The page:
Wednesday, 31 October 2012

Qualification, More Certifications and Over-Qualification: Which is which in Getting a Job?


Since when did being over-qualified become an issue in occupying a position? I think the better the better. How warped that can be when it comes to landing an honest job.
In the present world, being not qualified is fast becoming irrelevant, and being over-qualified is now becoming the ‘resident evil’ that must be dealt with when it comes to the issue of why more people are being kept out of job.

To go by the way of story-telling: I once approach a young man who runs an internet café, and I told him I would love to work with him if he would be willing. I have been one of his enterprising customers.
He was obviously astonished, almost embarrassed at such a request; probably because he was aware of the kind of person I am, the class of people I move with and the qualification I had in view. In order to clear the cloud, I told him I wish to learn the trade from him and that learning, and not necessarily earning, is my goal.
He most likely knows I would be more than capable to run the business for him but I believe he was pretty much intimidated. My pedigree was quite intimidating to him.

In recent times, most jobs and positions that are available are getting more people that are more than qualified competing for the positions.

How did we get ourselves into such a position in the first place?
It all began when we became fooled into thinking that getting more certifications will make us better off at competing for positions.

The illusion itself stems from the competitive mentality that we have sustained over the years.
Not that I am against competition totally, it has its benefits, but we have been fooled into thinking that more certifications mean more advantage. At some point in time, that was the case, but most people are now disadvantaged due to this singular reason in the labor market.

The situation is very proverbial; leaving leprosy to cure ringworm.
More certification has its place, but its place should be about personal development and efficiency than job security. We have left creating jobs suitable for the certificates for creating more certificates for every single job or position.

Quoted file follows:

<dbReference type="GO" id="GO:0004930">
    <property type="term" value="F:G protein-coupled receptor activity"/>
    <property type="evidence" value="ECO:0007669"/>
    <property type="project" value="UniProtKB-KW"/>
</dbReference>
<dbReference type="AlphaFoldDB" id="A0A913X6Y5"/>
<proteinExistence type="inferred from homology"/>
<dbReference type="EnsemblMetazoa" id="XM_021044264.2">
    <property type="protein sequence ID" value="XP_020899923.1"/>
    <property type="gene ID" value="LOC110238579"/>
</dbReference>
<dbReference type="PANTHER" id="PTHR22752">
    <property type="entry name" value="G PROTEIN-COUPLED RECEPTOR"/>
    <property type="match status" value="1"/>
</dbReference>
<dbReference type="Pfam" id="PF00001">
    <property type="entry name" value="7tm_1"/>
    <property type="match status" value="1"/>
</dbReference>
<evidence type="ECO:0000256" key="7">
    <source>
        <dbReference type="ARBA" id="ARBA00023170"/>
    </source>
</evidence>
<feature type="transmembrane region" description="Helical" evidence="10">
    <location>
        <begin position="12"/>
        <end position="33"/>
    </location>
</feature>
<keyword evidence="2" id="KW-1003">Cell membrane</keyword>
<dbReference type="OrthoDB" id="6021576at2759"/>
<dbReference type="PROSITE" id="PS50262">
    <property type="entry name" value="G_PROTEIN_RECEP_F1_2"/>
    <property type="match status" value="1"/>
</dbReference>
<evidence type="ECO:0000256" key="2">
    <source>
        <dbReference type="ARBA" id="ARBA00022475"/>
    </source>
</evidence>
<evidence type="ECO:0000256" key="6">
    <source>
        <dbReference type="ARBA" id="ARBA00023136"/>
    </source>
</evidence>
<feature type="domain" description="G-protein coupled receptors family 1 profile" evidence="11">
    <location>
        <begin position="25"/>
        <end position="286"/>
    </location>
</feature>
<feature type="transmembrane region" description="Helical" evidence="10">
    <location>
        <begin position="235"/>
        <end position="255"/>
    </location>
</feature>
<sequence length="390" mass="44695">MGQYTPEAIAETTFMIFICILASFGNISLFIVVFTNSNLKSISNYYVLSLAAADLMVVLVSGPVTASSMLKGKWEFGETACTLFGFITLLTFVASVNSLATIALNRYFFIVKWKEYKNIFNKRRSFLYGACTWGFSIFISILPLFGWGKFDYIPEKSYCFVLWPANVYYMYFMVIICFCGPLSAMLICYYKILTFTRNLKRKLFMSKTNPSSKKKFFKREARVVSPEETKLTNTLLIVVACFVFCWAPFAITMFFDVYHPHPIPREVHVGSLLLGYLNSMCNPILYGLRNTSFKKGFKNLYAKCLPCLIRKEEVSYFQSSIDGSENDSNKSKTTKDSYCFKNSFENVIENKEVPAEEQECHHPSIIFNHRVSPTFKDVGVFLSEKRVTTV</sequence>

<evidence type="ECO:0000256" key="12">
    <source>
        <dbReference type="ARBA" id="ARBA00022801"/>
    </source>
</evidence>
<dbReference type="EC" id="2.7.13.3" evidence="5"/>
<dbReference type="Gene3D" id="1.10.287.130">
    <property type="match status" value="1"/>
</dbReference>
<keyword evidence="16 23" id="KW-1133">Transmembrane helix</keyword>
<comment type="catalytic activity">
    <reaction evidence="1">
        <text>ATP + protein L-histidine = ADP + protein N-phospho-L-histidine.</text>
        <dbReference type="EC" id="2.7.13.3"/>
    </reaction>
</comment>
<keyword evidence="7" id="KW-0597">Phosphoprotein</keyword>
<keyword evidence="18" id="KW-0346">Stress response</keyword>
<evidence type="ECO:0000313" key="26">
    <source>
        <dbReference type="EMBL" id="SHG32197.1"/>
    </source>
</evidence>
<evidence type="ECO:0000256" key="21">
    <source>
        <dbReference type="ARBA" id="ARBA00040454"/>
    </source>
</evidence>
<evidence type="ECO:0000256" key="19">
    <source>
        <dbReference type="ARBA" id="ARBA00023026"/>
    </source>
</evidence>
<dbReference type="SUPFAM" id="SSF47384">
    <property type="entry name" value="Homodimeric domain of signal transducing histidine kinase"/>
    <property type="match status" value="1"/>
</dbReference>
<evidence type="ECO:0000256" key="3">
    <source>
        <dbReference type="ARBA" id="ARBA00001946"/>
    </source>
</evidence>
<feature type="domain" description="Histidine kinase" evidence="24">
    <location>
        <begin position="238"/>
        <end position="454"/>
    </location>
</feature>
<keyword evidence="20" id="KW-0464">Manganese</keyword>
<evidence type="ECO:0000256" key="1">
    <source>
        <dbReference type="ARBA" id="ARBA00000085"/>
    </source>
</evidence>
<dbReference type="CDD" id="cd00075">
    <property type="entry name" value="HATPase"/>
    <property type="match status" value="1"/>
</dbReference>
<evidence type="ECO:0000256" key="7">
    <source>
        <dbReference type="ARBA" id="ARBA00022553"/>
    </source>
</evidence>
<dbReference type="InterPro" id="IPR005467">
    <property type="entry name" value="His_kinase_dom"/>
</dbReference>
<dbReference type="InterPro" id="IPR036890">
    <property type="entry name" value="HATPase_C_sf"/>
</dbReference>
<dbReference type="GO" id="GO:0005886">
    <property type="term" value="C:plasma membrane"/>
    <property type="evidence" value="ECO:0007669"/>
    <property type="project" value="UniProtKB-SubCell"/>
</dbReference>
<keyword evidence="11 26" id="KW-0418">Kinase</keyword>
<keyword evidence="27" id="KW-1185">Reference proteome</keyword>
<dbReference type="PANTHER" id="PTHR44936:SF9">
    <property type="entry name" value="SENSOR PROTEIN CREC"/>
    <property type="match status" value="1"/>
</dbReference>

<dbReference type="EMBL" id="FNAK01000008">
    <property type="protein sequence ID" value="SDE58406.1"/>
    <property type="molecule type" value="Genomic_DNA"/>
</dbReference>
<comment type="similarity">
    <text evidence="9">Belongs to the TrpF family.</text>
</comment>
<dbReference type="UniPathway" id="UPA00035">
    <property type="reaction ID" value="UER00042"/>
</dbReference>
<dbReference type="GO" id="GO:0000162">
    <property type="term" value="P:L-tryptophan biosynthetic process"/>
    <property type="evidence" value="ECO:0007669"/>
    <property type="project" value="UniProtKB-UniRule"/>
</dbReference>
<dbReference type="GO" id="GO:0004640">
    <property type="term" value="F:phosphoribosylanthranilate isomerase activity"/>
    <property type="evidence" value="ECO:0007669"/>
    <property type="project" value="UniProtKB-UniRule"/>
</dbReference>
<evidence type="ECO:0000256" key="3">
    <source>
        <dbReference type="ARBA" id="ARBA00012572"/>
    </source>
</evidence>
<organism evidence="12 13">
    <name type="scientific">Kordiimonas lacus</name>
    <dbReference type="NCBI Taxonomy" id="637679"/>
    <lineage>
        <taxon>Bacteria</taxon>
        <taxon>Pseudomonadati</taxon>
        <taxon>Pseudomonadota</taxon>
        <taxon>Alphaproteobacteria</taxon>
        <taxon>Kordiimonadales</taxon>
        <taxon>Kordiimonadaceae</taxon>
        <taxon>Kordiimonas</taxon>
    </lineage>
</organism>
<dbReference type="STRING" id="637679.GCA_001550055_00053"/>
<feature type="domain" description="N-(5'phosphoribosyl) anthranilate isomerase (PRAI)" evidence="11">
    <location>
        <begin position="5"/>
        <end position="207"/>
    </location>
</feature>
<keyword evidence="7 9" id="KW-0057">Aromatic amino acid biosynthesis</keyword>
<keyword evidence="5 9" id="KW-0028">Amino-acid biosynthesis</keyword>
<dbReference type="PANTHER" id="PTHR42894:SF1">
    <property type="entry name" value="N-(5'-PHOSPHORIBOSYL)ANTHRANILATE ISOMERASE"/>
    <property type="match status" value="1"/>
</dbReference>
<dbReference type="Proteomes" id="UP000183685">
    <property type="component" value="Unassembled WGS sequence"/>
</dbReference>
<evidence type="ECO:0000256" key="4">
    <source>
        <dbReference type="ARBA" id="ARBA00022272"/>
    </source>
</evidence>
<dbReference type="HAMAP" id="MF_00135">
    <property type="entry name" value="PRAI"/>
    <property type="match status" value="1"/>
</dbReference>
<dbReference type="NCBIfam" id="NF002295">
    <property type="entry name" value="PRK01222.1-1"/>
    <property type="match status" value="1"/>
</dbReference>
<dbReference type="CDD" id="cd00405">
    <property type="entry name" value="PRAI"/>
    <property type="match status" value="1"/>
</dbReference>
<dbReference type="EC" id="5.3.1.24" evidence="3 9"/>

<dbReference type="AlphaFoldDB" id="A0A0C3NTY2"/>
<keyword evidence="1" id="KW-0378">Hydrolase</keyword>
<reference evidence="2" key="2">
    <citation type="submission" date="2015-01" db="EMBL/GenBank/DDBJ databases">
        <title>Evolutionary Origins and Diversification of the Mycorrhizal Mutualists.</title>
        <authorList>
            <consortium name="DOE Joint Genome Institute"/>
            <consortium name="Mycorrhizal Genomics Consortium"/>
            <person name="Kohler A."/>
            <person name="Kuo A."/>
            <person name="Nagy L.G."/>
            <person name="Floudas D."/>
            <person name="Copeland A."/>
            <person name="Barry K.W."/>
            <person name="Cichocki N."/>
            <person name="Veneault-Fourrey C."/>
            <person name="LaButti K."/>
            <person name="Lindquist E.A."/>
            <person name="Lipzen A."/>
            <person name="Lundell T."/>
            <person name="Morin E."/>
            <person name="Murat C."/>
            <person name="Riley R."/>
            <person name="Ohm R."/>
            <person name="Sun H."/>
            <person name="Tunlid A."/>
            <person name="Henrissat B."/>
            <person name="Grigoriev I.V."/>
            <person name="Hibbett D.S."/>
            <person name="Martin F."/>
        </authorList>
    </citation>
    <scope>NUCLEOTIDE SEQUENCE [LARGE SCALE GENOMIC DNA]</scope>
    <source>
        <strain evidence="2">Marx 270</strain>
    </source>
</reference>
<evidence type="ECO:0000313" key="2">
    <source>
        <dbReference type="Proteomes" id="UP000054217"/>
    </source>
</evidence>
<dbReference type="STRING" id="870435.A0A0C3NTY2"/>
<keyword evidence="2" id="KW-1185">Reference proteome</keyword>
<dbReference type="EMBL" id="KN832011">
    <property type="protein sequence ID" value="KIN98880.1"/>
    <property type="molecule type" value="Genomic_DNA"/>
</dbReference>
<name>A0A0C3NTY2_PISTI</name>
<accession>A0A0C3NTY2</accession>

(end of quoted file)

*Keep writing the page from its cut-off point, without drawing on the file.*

My position is that if we believe that it is possible for every person, who is capable and willing, to be gainfully employed, we will move toward a direction indicating such belief. But what is inferable from the society is quite the opposite.
We will rather talk of competitive price, competitive salary and benefits and so on than talk of more jobs than there are people to do.

Where is the money to pay everyone going to come from? Ok. I do not know the details of the present economics than fancy the economics of such utopia. But I will parry with this question:
Is it not us who defines the economics that now describe and constrain us presently into a competition minded set of people? And why can’t we go back to the root of our economics and assume this are the days of Adam Smith, ‘smithing’ a new and relevant economics?

Certification is good, but more certification is becoming not so good. Not that having more certificates is in itself bad, but it has become so abused that it is fast losing its meaning and purpose, whatever that meaning and purpose is.
In the sense of securing a job it can become a disadvantage.

Like you are well aware that motivation is largely the essence of the writings in this place, I will not leave you to feel absurd or helpless concerning the state of things.

I want you to have this excuse made for every position you feel more than qualified for but you are not approved for: You are too qualified not unqualified (that is if you are very qualified); your pedigree is quite a great one, you are not meant to be just anywhere nor everywhere; your qualifications are too impressive and darn intimidating.

Seriously, this is more serious than I am trying to paint it. Being more qualified is the new syndrome affecting most job seekers, and it is more serious than being less qualified.

Having to lose a job opportunity or position to being more qualified is more depressing than losing one knowing you are not qualified for the position in the first place (the latter shouldn’t be a problem, get ‘more certifications’).

The danger in this trend is that very soon (I hope this is not a prophecy, and if it is may it not come to pass), more jobs will be available to people who are not qualified than will be for people who are qualified. If this should continue, then we would have found out too late that there is no such thing as over-qualification.